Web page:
Morph Labs, the company that helps enterprises and service providers build private clouds announced a $5.5 Million Series B funding. This funding round is led by Global Gateway Investment Group (G2iG) with new investor, Frontera Group LLC, joining existing investors CSK Venture Capital Co. Ltd. and AO Capital Partners Ltd.. After gaining lots of traction in Japan, Morph Labs is focussing on US market and this funding will help them go full throttle in these markets.

I had a chance to talk to Morph Labs few weeks back and came away impressed with what they have to offer. They have three different offerings from public clouds to DIY private clouds. Let me briefly highlight their offerings below
  • mCloud On-Demand: This is their public cloud offering which uses the same technology behind their private cloud products. This is an useful tool for small businesses and enterprises who want to tap into cloud’s elasticity without huge capital investments. The fact that it uses the same technology as their private cloud offering will help their customers implement hybrid clouds if they want to keep part of their data on-premise due to regulatory requirements and other business reasons
  • mCloud Server: mCloud Server is essentially private cloud in a box. Large enterprises can take this and implement a private cloud on their datacenter. This has everything including the hardware resources needed for implementing the private cloud. Since it involves hardware and any need for other datacenter requirements, it is highly capital intensive. It is more suitable for setting up private clouds from scratch.
  • mCloud Controller: This is more suitable for enterprises and service providers looking to convert their existing datacenter into a private cloud. It is powered by redundant 1U servers and it has all the tools needed for virtualizing the infrastructure and other cloud management tools. mCloud controller makes it very easy to convert existing datacenters into cloud.
The configuration tools in their package is Puppet and it helps propagate all the changes to VM configuration to any number of virtual machines. So managing the VMs is a snap. Monitoring is done using Nagios. Essentially, it relies on many of the open source tools which many enterprises and service providers are already familiar with.
Their management dashboard is very user-friendly and powerful. Like how it seamlessly works with Puppet on the VM management side, it plugs in with most of the software repositories like CVS, Subversion, GIT, Mercurial, Accurev, Bazaar, Perforce, and Darcs. It also seamlessly works with your own existing filesystem. Their platform makes it easy for application developers by supporting database failover. More importantly, the developers need not change their application for database replication.
It is a pretty solid platform to build private clouds. However, I am still not sure how this market is going to shape up. As I mentioned in my post about Cloupia, it is a crowded market and they have their work cut out in order to come out strong in this competitive marketplace.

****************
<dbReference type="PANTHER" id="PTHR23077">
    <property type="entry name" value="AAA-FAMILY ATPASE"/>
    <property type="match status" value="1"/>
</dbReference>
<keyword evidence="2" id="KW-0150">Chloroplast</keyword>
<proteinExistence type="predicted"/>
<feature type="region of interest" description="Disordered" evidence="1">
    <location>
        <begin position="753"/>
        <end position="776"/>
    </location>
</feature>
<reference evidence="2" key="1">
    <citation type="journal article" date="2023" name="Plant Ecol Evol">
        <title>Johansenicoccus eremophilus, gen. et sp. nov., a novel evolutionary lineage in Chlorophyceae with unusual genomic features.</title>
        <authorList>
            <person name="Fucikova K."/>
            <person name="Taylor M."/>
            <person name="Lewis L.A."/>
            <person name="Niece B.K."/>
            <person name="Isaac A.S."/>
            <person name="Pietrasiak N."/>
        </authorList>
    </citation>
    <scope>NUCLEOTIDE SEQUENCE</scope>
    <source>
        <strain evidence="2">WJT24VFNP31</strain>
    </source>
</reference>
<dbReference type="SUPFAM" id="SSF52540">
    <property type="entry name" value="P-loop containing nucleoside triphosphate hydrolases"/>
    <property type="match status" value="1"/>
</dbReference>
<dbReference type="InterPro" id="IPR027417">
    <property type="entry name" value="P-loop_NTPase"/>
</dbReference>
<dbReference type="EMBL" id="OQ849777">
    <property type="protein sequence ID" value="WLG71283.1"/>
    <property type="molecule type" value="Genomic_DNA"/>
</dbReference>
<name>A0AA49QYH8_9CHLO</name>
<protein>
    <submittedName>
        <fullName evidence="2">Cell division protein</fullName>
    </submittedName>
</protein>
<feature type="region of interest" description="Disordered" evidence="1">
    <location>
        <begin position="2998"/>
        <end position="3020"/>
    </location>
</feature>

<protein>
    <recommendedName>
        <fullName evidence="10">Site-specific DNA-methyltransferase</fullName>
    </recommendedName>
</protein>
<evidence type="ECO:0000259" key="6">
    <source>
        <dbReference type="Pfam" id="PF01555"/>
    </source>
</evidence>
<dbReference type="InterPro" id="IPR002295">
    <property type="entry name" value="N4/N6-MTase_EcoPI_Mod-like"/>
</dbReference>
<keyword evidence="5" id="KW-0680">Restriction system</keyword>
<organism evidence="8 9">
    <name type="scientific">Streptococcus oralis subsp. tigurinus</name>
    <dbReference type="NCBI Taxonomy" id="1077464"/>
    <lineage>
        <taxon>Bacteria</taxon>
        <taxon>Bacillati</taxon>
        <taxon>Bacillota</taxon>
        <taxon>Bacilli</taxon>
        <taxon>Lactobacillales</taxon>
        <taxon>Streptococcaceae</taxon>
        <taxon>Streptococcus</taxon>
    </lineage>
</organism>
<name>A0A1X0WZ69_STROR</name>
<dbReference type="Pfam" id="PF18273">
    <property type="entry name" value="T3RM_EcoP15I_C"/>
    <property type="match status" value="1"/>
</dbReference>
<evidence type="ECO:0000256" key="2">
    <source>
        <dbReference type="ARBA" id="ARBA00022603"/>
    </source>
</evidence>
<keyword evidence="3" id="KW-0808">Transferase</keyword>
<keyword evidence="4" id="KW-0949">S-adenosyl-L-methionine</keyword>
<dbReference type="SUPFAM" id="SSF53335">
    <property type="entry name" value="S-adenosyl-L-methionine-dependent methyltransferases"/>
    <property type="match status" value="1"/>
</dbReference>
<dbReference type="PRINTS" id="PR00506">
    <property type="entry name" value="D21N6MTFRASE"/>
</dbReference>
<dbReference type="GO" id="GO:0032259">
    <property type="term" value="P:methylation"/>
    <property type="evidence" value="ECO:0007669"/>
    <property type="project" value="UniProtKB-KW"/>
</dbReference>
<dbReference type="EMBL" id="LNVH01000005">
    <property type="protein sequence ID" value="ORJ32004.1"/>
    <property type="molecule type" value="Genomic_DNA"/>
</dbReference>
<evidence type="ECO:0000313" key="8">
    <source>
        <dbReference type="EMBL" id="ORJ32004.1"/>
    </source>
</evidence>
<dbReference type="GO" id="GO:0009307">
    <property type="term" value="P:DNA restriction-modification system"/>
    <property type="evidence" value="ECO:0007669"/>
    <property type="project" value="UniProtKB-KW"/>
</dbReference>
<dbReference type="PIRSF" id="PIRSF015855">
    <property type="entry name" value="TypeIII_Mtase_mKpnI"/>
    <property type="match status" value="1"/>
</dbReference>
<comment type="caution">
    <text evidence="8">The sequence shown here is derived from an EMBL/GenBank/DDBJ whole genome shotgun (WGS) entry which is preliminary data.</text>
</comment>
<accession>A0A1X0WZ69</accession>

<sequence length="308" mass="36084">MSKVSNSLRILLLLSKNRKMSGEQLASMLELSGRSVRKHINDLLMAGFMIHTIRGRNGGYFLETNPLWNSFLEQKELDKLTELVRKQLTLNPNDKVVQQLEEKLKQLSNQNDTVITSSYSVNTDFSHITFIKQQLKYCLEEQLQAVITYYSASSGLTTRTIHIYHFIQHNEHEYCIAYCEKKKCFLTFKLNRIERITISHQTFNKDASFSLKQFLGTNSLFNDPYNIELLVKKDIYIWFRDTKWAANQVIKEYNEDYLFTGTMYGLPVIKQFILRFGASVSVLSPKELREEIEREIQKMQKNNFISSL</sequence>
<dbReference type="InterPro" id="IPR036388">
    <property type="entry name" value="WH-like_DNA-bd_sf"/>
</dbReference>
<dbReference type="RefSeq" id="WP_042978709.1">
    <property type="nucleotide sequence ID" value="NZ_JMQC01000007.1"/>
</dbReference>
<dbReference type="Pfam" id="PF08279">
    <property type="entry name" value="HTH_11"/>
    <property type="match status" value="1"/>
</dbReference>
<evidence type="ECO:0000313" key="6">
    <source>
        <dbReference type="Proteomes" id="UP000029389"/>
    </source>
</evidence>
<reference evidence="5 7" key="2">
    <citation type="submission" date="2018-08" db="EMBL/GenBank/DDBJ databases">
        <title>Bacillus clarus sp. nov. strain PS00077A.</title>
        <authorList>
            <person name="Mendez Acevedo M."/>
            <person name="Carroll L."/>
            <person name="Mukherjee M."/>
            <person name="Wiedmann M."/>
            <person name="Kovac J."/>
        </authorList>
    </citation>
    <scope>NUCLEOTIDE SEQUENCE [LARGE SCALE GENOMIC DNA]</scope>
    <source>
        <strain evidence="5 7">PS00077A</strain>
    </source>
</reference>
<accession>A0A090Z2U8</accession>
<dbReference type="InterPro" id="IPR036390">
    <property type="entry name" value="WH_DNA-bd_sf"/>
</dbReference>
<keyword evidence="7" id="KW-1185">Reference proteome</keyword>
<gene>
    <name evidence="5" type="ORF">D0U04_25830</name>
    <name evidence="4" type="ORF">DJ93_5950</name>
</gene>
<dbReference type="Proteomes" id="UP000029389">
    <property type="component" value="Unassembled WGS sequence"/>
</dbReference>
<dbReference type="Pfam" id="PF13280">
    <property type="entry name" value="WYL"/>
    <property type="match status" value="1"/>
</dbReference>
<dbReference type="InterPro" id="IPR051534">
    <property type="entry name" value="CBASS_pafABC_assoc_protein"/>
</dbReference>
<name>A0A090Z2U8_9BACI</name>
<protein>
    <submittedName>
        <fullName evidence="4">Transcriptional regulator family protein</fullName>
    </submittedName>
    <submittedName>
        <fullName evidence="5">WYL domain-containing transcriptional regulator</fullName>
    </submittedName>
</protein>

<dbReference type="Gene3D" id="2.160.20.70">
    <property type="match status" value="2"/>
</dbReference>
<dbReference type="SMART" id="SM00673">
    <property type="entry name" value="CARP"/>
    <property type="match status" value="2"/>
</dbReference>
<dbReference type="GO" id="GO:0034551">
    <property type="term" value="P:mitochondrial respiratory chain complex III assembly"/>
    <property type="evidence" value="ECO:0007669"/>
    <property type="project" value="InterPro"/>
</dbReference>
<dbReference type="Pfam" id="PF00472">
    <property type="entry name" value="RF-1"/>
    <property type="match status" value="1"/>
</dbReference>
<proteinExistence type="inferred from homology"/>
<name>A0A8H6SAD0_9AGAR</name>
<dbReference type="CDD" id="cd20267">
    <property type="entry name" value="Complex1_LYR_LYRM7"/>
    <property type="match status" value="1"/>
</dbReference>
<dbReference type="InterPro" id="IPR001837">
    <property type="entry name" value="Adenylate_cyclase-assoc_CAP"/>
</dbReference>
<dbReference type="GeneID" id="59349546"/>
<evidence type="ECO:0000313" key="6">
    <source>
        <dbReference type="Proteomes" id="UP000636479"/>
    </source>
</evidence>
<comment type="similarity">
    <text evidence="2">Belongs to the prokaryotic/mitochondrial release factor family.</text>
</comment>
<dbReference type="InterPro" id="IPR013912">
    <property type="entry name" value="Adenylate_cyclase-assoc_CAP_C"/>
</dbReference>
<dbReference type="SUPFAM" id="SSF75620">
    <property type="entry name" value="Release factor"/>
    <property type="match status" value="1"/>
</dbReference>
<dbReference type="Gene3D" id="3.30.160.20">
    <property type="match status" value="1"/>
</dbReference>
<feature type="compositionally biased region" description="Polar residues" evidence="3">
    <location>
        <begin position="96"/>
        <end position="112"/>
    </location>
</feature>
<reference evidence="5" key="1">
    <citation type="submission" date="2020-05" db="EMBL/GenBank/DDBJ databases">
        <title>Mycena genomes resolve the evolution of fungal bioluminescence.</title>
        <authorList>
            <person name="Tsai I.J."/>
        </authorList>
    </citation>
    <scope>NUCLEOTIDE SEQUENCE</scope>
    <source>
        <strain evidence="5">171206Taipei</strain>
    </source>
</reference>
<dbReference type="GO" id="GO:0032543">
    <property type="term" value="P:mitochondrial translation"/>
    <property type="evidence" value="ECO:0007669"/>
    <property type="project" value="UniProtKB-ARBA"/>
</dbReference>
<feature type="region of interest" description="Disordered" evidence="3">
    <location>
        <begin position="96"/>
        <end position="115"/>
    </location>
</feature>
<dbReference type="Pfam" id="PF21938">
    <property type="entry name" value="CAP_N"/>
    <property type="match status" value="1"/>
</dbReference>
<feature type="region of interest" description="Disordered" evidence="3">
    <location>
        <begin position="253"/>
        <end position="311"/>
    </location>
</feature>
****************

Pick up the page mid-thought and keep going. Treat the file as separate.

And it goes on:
I am pretty convinced about the technical capabilities of their platform. However, I am still not convinced about how they can differentiate themselves and move ahead of the flock in a highly crowded marketplace. Now that they have showcased their platform at the recently concluded Cisco Live event, people will take notice and they will gain traction. Still, it will be interesting to watch them navigate the marketplace crowded with established players and open source platforms. Their platform has the potential and it now rests on their execution.
It seems I am not alone in this skepticism. John Treadway of Cloudbzz recently voiced similar opinion and listed out companies in this space.
It seems like every day there’s a new company touting their infrastructure stack.  In recent weeks we’ve seen new offerings from Nimbula and  I’m sure I’m missing some, but I show 20 solutions for building clouds below, and I am sure that more are on their way.  The market certainly can’t support so many participants!  Not for very long anyway.  This is the definition of a “red ocean” situation — lots of noise, and lots of blood in the water.

It will be really interesting to see how this market shapes up in the next two years. Morph Labs have already gained reasonable traction in the Asian markets and with their current push on US markets, they have a realistic chance to be an important player. The current funding round seems to indicate that the folks with big wallets seems to believe the same. An interesting space to watch in the coming 1-2 years.

Krishnan Subramanian

Krish dons several avatars including entrepreneur in exile, analyst cum researcher, technology evangelist, blogger, ex-physicist, social/political commentator, etc.. My main focus is research and analysis on various high impact topics in the fields of Open Source, Cloud Computing and the interface between them. I also evangelize Open Source and Cloud Computing in various media outlets, blogs and other public forums. I offer strategic advise to both Cloud Computing and Open Source providers and, also, help other companies take advantage of Open Source and Cloud Computing. In my opinion, Open Source commoditized software and Cloud Computing commoditized computing resources. A combination of these two developments offers a strong competitive advantage to companies of all sizes and shapes. Due to various factors, including fear, the adoption of both Open Source and Cloud Computing are relatively slow in the business sector. So, I take it upon myself to clear any confusion in this regard and educate, enrich and advise users/customers to take advantage of the benefits offered by these technologies. I am also a managing partner in two consulting companies based in India. I blog about Open Source topics at and Cloud Computing related topics at

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